SUCCESSFUL PREDATION OF INVASIVE SOUTH AMERICAN CANE TOADS (RHINELLA MARINA) BY SOUTHERN WATERSNAKES (NERODIA FASCIATA)

Authors

  • Jordan Donini Florida southwestern state college
  • J. Sean Doody Department of Integrative Biology, University of South Florida

DOI:

https://doi.org/10.17161/jnah.vi.14952

Keywords:

Invasive species, Bufotoxin, Predation, Natracine, Bufonidae, Resistance

Abstract

South American Cane Toads (Rhinella marina) have been introduced into several regions outside of their native distribution. Outside of their native range, few predators have been documented preying upon R.marina due to their potent toxins secreted in defense. However, prevalence of a toxin resistance gene makes it possible for some snakes of the sub-family Natricinae to consume native toads. We documented successful consumption of the invasive cane toad by the Southern Watersnake (Nerodia fasciata) in southwest Florida, both in the wild and in the laboratory. Southern Watersnakes from populations that existed both with and without cane toads successfully consumed toad prey without obvious ill-effect. Southern Watersnakes in southwest Florida are thus resistant to, and readily consume cane toads, an otherwise relatively predator-free invasive species in Florida. More dietary field data and controlled experiments that measure resistance to multiple prey items, sizes, and frequency will serve to determine the extent to which Southern Watersnakes can impact the size and structure of sympatric populations of cane toads.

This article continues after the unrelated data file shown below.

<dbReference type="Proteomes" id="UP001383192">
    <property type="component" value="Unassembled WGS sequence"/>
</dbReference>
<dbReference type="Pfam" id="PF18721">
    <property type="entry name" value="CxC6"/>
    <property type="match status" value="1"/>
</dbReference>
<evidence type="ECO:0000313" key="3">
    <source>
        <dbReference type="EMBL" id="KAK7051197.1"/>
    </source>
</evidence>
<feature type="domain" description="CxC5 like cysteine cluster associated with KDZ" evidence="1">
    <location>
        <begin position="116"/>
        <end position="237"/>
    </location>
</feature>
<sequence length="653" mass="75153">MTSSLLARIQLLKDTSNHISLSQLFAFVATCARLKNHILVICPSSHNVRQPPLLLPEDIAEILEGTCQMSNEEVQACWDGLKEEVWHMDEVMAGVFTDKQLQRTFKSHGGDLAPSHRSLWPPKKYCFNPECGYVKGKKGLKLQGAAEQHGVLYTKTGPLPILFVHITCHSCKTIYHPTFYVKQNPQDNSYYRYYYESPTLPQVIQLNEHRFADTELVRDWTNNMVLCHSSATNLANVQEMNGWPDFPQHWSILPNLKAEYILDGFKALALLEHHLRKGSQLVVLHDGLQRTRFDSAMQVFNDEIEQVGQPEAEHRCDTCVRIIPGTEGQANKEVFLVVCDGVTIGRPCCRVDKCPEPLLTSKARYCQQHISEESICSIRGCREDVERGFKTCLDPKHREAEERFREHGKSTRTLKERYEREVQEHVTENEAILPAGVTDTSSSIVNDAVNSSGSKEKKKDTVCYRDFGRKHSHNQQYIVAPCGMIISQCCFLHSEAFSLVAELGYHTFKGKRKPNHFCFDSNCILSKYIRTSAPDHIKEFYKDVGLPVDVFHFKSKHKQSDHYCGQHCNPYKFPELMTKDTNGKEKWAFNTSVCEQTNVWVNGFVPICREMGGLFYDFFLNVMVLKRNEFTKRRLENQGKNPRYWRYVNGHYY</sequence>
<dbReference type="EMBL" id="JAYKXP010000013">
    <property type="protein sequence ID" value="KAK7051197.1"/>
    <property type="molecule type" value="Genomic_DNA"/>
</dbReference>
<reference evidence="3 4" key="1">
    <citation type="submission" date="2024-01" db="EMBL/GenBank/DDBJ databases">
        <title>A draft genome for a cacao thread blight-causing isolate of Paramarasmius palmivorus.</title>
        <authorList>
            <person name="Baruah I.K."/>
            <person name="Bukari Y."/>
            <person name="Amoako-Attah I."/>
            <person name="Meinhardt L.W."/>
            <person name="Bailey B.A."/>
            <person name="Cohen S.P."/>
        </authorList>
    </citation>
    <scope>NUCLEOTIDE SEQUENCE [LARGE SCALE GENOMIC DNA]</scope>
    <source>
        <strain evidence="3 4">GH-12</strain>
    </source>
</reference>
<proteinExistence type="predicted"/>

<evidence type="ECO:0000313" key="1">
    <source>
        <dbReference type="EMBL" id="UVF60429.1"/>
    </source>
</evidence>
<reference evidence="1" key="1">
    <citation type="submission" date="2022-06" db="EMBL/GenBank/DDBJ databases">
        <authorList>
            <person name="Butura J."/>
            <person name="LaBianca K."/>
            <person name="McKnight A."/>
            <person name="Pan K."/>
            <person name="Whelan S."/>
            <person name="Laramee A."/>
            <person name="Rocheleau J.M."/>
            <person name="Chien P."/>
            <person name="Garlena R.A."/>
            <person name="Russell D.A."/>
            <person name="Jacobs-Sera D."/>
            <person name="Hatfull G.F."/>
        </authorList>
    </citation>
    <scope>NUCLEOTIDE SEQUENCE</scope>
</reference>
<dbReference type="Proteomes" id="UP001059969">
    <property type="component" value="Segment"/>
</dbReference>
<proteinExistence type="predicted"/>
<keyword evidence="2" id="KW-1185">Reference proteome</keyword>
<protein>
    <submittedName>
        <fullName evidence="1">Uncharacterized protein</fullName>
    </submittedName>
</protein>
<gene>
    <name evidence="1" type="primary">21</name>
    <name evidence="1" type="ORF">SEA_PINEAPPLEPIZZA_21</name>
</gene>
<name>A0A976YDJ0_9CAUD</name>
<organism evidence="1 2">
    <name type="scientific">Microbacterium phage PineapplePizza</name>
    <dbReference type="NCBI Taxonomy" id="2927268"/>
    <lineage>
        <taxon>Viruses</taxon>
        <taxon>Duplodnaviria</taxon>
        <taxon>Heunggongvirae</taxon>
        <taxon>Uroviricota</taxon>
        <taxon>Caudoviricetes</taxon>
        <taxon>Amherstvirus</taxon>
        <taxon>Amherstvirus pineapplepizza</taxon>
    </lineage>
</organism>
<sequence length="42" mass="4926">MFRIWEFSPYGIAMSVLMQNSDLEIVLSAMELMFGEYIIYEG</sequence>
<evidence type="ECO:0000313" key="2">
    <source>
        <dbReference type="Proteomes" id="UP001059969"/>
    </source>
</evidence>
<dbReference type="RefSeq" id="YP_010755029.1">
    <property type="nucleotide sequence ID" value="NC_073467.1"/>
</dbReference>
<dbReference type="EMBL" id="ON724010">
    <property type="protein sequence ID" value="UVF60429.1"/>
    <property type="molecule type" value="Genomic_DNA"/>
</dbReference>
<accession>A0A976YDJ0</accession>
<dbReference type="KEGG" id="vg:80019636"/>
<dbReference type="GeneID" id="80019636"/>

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Published

2021-06-09